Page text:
20 December 2017
Waipa bike riders and motorists are being urged to share the road with care over summer.
The increasing interest in cycling, plus sales of e-bikes, means more people on bikes are likely to be on Waipa roads over the summer break. Waipa's road safety co-ordinator Megan Jolly said Waipa's country roads are hugely popular with cyclists, but that brings challenges.
"We're urging motorists to be particularly aware of the increased likelihood of cyclists on the road over summer," Jolly said.
"Only pass people on bikes if it is safe to do so and please leave at least a metre and a half between you and the rider."
Waipa is building an increasing number of cycleways and walkways in the district with Te Ara Kihikihi, the trail between Te Awamutu and Kihikihi, opening just last month. But that does not necessarily mean fewer riders on the road, Jolly said.
"Cycleways are generally used by children and families and those happier to go at a slower pace," Jolly said. "But more serious cyclists, with purpose-built road bikes, are less likely to use cycleways as they will be going a lot faster. So expect bike riders to still be on Waipa roads.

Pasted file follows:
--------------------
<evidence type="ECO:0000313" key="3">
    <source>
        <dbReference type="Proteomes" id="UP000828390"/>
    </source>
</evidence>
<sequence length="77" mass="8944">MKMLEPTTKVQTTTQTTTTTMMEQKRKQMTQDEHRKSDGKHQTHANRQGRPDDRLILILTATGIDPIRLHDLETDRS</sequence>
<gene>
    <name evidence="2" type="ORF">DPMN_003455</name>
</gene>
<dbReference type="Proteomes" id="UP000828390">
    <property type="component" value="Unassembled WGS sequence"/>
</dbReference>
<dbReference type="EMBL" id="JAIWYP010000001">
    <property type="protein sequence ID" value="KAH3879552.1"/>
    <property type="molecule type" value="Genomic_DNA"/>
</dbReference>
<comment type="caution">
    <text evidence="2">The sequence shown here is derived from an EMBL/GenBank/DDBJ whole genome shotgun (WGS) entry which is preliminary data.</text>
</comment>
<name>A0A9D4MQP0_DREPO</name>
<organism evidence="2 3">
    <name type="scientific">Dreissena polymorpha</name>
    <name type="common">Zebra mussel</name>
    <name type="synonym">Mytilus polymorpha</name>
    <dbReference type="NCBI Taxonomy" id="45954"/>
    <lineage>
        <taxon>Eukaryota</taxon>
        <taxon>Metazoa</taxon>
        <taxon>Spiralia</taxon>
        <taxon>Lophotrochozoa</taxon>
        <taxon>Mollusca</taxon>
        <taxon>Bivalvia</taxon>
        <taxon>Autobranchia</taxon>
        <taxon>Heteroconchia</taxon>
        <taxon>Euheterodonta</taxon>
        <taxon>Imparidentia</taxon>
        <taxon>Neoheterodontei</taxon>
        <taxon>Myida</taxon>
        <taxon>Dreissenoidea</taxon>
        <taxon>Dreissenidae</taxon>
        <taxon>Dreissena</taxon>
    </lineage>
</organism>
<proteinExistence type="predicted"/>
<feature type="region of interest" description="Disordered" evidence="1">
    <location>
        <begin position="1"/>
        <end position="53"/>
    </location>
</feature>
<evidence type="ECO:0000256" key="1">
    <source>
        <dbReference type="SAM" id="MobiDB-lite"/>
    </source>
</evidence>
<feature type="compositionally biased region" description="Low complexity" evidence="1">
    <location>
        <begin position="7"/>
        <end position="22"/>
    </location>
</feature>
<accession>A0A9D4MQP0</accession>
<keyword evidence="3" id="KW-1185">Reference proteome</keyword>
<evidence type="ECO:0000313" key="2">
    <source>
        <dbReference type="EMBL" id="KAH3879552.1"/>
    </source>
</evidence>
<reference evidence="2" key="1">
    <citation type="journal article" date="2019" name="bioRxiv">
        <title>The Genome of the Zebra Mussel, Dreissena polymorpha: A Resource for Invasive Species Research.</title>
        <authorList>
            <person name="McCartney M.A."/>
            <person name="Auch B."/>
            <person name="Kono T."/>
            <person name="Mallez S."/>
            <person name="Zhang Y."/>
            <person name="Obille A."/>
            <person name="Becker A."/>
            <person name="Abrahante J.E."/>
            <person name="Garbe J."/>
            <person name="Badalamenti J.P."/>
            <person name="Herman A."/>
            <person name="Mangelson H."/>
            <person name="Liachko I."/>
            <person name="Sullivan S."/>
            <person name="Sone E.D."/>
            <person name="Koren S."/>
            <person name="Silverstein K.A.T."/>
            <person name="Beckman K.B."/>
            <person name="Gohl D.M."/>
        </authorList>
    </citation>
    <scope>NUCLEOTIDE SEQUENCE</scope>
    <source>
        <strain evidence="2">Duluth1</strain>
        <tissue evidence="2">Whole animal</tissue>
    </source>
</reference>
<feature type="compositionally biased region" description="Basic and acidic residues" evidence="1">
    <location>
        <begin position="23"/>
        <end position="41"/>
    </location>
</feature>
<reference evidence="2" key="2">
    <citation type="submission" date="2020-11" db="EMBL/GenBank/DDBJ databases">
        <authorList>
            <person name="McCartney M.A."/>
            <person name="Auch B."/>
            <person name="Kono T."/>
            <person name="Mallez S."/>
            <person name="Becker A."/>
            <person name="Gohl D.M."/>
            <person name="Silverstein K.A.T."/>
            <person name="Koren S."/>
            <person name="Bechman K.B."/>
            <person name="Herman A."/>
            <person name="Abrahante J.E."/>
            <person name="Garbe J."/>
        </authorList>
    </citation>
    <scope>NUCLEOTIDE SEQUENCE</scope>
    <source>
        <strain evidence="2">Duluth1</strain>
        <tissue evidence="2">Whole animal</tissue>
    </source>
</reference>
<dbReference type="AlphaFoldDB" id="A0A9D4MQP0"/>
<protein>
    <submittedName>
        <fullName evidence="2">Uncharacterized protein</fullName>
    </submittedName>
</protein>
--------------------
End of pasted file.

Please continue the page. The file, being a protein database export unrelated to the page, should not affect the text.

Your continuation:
Danger points for people on bikes and drivers include the brows of a hill, corners and people coming out of driveways in urban areas," she said.
"It's pretty simple. If motorists don't have 100 per cent visibility, be extra careful.
People on bikes should also do their part by making sure they are dressed brightly and using lights to increase their visibility. They should also be vigilant about traffic approaching from behind and pull over to the left."
When using shared paths, cyclists should warn other users of their approach by ringing a bell or calling out.
People on bikes should not ride up the left hand side of trucks or buses stopped at intersections turning left, she said. When vehicles turn left, cyclists are likely to be in a 'blind spot' for the driver and the consequences could be fatal.
For more information, contact: Nicole Nooyen, 027 807 3478